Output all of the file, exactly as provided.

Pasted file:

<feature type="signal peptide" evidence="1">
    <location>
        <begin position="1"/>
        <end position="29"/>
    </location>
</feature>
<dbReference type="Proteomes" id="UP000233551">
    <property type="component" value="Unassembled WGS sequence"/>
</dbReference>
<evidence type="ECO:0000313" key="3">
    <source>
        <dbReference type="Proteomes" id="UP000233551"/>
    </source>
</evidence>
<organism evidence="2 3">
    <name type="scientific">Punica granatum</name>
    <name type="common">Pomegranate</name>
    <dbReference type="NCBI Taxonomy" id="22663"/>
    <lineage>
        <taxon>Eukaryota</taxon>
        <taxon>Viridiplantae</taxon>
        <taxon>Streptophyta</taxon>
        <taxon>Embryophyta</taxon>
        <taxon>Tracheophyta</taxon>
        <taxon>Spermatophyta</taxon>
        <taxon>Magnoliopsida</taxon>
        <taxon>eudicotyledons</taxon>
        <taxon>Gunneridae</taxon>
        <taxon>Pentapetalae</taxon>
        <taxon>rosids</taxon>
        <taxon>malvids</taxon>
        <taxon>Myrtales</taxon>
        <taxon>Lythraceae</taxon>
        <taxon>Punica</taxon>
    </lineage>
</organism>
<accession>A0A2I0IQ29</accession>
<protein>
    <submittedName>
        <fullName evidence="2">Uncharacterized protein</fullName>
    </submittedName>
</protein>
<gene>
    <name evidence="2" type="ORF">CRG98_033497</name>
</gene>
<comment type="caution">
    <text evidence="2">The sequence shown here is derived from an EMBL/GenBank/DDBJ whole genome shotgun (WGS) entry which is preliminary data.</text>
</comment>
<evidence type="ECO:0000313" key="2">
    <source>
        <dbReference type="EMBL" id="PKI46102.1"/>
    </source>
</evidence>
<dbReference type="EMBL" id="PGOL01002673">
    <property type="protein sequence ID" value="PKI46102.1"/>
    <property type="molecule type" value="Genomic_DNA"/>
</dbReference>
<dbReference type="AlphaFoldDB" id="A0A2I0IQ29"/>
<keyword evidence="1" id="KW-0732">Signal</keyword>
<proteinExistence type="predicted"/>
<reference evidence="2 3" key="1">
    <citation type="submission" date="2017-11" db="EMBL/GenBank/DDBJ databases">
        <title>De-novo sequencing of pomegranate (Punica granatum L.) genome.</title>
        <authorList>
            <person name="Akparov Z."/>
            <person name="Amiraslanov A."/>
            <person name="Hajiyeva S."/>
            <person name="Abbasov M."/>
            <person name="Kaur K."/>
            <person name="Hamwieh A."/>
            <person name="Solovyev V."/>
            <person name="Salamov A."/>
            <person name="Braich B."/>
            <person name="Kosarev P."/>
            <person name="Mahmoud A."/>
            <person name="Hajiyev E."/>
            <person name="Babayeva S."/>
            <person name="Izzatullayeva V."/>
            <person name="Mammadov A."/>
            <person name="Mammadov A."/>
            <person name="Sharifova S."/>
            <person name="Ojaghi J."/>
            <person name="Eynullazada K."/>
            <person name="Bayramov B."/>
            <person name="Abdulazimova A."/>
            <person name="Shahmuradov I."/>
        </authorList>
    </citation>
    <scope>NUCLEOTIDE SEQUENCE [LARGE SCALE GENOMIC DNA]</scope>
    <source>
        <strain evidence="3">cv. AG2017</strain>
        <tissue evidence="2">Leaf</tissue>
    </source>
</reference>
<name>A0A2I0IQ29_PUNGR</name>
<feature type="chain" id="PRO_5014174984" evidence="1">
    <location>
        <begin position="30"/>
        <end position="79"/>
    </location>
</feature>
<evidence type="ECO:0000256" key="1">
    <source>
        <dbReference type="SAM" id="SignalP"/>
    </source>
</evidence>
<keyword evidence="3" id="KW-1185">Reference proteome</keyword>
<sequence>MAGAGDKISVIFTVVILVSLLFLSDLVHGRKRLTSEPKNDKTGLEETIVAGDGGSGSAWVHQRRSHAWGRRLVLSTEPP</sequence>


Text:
<feature type="signal peptide" evidence="1">
    <location>
        <begin position="1"/>
        <end position="29"/>
    </location>
</feature>
<dbReference type="Proteomes" id="UP000233551">
    <property type="component" value="Unassembled WGS sequence"/>
</dbReference>
<evidence type="ECO:0000313" key="3">
    <source>
        <dbReference type="Proteomes" id="UP000233551"/>
    </source>
</evidence>
<organism evidence="2 3">
    <name type="scientific">Punica granatum</name>
    <name type="common">Pomegranate</name>
    <dbReference type="NCBI Taxonomy" id="22663"/>
    <lineage>
        <taxon>Eukaryota</taxon>
        <taxon>Viridiplantae</taxon>
        <taxon>Streptophyta</taxon>
        <taxon>Embryophyta</taxon>
        <taxon>Tracheophyta</taxon>
        <taxon>Spermatophyta</taxon>
        <taxon>Magnoliopsida</taxon>
        <taxon>eudicotyledons</taxon>
        <taxon>Gunneridae</taxon>
        <taxon>Pentapetalae</taxon>
        <taxon>rosids</taxon>
        <taxon>malvids</taxon>
        <taxon>Myrtales</taxon>
        <taxon>Lythraceae</taxon>
        <taxon>Punica</taxon>
    </lineage>
</organism>
<accession>A0A2I0IQ29</accession>
<protein>
    <submittedName>
        <fullName evidence="2">Uncharacterized protein</fullName>
    </submittedName>
</protein>
<gene>
    <name evidence="2" type="ORF">CRG98_033497</name>
</gene>
<comment type="caution">
    <text evidence="2">The sequence shown here is derived from an EMBL/GenBank/DDBJ whole genome shotgun (WGS) entry which is preliminary data.</text>
</comment>
<evidence type="ECO:0000313" key="2">
    <source>
        <dbReference type="EMBL" id="PKI46102.1"/>
    </source>
</evidence>
<dbReference type="EMBL" id="PGOL01002673">
    <property type="protein sequence ID" value="PKI46102.1"/>
    <property type="molecule type" value="Genomic_DNA"/>
</dbReference>
<dbReference type="AlphaFoldDB" id="A0A2I0IQ29"/>
<keyword evidence="1" id="KW-0732">Signal</keyword>
<proteinExistence type="predicted"/>
<reference evidence="2 3" key="1">
    <citation type="submission" date="2017-11" db="EMBL/GenBank/DDBJ databases">
        <title>De-novo sequencing of pomegranate (Punica granatum L.) genome.</title>
        <authorList>
            <person name="Akparov Z."/>
            <person name="Amiraslanov A."/>
            <person name="Hajiyeva S."/>
            <person name="Abbasov M."/>
            <person name="Kaur K."/>
            <person name="Hamwieh A."/>
            <person name="Solovyev V."/>
            <person name="Salamov A."/>
            <person name="Braich B."/>
            <person name="Kosarev P."/>
            <person name="Mahmoud A."/>
            <person name="Hajiyev E."/>
            <person name="Babayeva S."/>
            <person name="Izzatullayeva V."/>
            <person name="Mammadov A."/>
            <person name="Mammadov A."/>
            <person name="Sharifova S."/>
            <person name="Ojaghi J."/>
            <person name="Eynullazada K."/>
            <person name="Bayramov B."/>
            <person name="Abdulazimova A."/>
            <person name="Shahmuradov I."/>
        </authorList>
    </citation>
    <scope>NUCLEOTIDE SEQUENCE [LARGE SCALE GENOMIC DNA]</scope>
    <source>
        <strain evidence="3">cv. AG2017</strain>
        <tissue evidence="2">Leaf</tissue>
    </source>
</reference>
<name>A0A2I0IQ29_PUNGR</name>
<feature type="chain" id="PRO_5014174984" evidence="1">
    <location>
        <begin position="30"/>
        <end position="79"/>
    </location>
</feature>
<evidence type="ECO:0000256" key="1">
    <source>
        <dbReference type="SAM" id="SignalP"/>
    </source>
</evidence>
<keyword evidence="3" id="KW-1185">Reference proteome</keyword>
<sequence>MAGAGDKISVIFTVVILVSLLFLSDLVHGRKRLTSEPKNDKTGLEETIVAGDGGSGSAWVHQRRSHAWGRRLVLSTEPP</sequence>